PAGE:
Moonlight Gardening – How to Create an Evening Oasis of Bloom and Fragrance
Summer is the time for garden parties and outdoor gatherings and evenings are the best because it is cooler. The sun is setting and your guests are enjoying a glass of wine in the twilight in the open air of the patio or the garden. You can impress them with your wicker patio furniture that will be the center of attraction at your party. If you are planning to keep your guest at awe then it is time that you pull out the big guns with your Moonlight plants.
Many plants bloom in the evening, particularly in warm climates, and their delicious fragrance can be smelled on the breeze perfuming the whole area. The flowers are usually white or light yellow. One vine that I especially like is an annual called, appropriately enough, moonflower. It’s in the same family as morning glories and the large white flowers can be up to 6 inches across and very fragrant.
The great thing about this plant is the way it opens its flowers. The large buds look like furled white beach umbrellas. But look again. Did you see the bud move? As the twilight deepens, the moonflower buds begin to twirl and as you watch them, the flower slowly opens out like a fan. There are usually a half dozen or so of these buds opening every evening and the amazing sight lasts for about a quarter-hour until all the flowers are wide awake and glowing white.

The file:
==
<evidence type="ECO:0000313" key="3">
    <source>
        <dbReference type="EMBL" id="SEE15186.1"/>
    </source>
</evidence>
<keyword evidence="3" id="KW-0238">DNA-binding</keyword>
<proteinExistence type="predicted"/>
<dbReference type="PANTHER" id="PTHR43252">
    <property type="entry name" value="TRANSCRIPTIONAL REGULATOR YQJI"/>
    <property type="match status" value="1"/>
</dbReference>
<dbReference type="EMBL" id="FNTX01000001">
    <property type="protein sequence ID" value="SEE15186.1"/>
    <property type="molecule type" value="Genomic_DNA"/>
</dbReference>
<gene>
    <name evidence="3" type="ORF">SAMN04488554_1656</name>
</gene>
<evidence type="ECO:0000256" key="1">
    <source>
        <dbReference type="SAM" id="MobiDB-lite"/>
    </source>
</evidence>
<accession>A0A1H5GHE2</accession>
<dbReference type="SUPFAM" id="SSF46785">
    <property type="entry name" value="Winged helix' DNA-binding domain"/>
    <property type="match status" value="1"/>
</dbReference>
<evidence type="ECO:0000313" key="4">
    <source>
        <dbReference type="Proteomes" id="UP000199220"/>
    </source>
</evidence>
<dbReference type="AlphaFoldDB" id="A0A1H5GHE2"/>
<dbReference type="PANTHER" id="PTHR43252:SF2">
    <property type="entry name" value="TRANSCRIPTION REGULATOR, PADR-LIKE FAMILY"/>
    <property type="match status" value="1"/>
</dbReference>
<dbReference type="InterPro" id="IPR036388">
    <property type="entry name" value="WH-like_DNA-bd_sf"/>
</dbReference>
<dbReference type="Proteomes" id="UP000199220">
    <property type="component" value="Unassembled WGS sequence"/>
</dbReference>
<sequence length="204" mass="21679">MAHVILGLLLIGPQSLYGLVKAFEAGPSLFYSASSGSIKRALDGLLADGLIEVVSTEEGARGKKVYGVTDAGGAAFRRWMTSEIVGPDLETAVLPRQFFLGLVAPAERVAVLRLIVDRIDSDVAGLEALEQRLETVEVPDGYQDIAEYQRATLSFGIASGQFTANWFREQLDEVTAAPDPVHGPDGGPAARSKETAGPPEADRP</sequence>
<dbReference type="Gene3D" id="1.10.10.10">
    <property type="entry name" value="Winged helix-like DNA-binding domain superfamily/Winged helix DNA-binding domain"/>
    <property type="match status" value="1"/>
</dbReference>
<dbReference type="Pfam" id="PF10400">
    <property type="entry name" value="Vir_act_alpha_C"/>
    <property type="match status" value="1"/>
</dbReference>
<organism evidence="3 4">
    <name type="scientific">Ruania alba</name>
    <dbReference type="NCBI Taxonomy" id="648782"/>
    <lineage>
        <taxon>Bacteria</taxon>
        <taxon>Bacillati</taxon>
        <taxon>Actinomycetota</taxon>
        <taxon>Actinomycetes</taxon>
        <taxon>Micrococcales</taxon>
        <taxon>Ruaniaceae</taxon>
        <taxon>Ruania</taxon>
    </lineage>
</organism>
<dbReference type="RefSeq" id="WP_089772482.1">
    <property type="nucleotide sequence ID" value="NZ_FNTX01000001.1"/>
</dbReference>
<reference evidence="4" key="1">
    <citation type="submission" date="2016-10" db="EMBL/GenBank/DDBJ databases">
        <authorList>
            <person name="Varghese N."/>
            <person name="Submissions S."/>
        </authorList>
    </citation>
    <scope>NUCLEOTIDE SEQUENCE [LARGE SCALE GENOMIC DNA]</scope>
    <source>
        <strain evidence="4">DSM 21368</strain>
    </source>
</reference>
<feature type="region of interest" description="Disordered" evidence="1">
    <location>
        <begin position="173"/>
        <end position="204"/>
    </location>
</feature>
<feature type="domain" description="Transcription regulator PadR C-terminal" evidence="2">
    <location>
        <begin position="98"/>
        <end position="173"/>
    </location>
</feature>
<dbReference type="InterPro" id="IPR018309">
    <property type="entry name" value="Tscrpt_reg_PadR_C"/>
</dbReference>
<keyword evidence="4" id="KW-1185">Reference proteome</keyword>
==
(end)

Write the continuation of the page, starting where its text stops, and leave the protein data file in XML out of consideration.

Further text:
The next thing you notice is the wonderful perfume–like a cross between gardenia and jasmine. Many other evening blooming flowers such as the 4 o’clock, also release their fragrance at dusk. Plant a bed of 4 o’clock next to your patio and you will be able to watch the beautiful big sphinx moths that come to feed on the nectar from the flowers. They look exactly like hummingbirds as they hover in front of a flower extending their long ‘tongue’ into the blossom.
Moonflowers and 4 o’clock are easy to start from seed and require no particular soil or care. For added beauty in your moonlight garden, choose white or yellow flowers that show up in the dark. White marigolds, nicotiana (also very fragrant and a favorite of moths), evening primrose, honeysuckle, and night-blooming cereus are good choices but many common garden flowers have white or light-colored varieties. Plants with light green foliage like artemisia, dusty miller, lamb’s ear and sage that reflect light can also be added to your twilight garden.
So, grab your list and head for your home store or nursery. Get a variety of plants and see which ones do best in your garden. You don’t even need to have an actual garden. You can grow your evening show-stoppers in containers that can be moved around or grouped for the best effect. Make your next party a moonlight adventure and your guests will enjoy nature’s nighttime beauty.